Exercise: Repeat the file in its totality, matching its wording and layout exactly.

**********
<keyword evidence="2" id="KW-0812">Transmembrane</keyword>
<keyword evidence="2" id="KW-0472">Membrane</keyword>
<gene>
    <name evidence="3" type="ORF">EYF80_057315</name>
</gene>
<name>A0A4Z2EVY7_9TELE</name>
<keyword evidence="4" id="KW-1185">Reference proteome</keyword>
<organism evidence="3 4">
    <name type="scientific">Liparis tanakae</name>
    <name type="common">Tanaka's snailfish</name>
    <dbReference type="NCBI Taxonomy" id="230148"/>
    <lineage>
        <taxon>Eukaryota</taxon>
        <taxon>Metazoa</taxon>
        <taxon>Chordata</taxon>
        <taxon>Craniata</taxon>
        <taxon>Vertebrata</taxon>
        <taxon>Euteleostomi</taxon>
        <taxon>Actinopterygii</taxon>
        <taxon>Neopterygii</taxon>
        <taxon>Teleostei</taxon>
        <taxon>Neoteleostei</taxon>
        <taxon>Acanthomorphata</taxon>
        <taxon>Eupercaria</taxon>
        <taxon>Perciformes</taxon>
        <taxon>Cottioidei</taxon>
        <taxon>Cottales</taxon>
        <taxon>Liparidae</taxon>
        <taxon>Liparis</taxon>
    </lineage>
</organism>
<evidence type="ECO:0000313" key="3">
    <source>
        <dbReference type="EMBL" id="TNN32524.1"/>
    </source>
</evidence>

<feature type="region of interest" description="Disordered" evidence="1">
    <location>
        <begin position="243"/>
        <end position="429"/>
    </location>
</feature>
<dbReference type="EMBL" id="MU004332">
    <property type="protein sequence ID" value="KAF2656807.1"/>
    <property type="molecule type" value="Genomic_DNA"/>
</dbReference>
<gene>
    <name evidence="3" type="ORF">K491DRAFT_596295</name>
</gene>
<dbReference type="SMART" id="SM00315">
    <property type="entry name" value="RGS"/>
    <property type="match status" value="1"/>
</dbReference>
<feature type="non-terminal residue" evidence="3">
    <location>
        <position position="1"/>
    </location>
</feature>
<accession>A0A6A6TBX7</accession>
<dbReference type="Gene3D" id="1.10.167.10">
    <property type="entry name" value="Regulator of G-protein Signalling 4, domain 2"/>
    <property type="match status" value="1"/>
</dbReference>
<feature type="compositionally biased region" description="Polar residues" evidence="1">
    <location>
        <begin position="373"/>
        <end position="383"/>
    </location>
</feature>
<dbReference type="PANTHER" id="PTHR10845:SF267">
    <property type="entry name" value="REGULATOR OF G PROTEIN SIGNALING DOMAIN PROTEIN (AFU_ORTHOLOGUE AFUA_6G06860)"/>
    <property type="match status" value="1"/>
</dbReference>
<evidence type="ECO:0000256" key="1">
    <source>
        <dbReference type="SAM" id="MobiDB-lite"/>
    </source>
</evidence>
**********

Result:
<keyword evidence="2" id="KW-0812">Transmembrane</keyword>
<keyword evidence="2" id="KW-0472">Membrane</keyword>
<gene>
    <name evidence="3" type="ORF">EYF80_057315</name>
</gene>
<name>A0A4Z2EVY7_9TELE</name>
<keyword evidence="4" id="KW-1185">Reference proteome</keyword>
<organism evidence="3 4">
    <name type="scientific">Liparis tanakae</name>
    <name type="common">Tanaka's snailfish</name>
    <dbReference type="NCBI Taxonomy" id="230148"/>
    <lineage>
        <taxon>Eukaryota</taxon>
        <taxon>Metazoa</taxon>
        <taxon>Chordata</taxon>
        <taxon>Craniata</taxon>
        <taxon>Vertebrata</taxon>
        <taxon>Euteleostomi</taxon>
        <taxon>Actinopterygii</taxon>
        <taxon>Neopterygii</taxon>
        <taxon>Teleostei</taxon>
        <taxon>Neoteleostei</taxon>
        <taxon>Acanthomorphata</taxon>
        <taxon>Eupercaria</taxon>
        <taxon>Perciformes</taxon>
        <taxon>Cottioidei</taxon>
        <taxon>Cottales</taxon>
        <taxon>Liparidae</taxon>
        <taxon>Liparis</taxon>
    </lineage>
</organism>
<evidence type="ECO:0000313" key="3">
    <source>
        <dbReference type="EMBL" id="TNN32524.1"/>
    </source>
</evidence>

<feature type="region of interest" description="Disordered" evidence="1">
    <location>
        <begin position="243"/>
        <end position="429"/>
    </location>
</feature>
<dbReference type="EMBL" id="MU004332">
    <property type="protein sequence ID" value="KAF2656807.1"/>
    <property type="molecule type" value="Genomic_DNA"/>
</dbReference>
<gene>
    <name evidence="3" type="ORF">K491DRAFT_596295</name>
</gene>
<dbReference type="SMART" id="SM00315">
    <property type="entry name" value="RGS"/>
    <property type="match status" value="1"/>
</dbReference>
<feature type="non-terminal residue" evidence="3">
    <location>
        <position position="1"/>
    </location>
</feature>
<accession>A0A6A6TBX7</accession>
<dbReference type="Gene3D" id="1.10.167.10">
    <property type="entry name" value="Regulator of G-protein Signalling 4, domain 2"/>
    <property type="match status" value="1"/>
</dbReference>
<feature type="compositionally biased region" description="Polar residues" evidence="1">
    <location>
        <begin position="373"/>
        <end position="383"/>
    </location>
</feature>
<dbReference type="PANTHER" id="PTHR10845:SF267">
    <property type="entry name" value="REGULATOR OF G PROTEIN SIGNALING DOMAIN PROTEIN (AFU_ORTHOLOGUE AFUA_6G06860)"/>
    <property type="match status" value="1"/>
</dbReference>
<evidence type="ECO:0000256" key="1">
    <source>
        <dbReference type="SAM" id="MobiDB-lite"/>
    </source>
</evidence>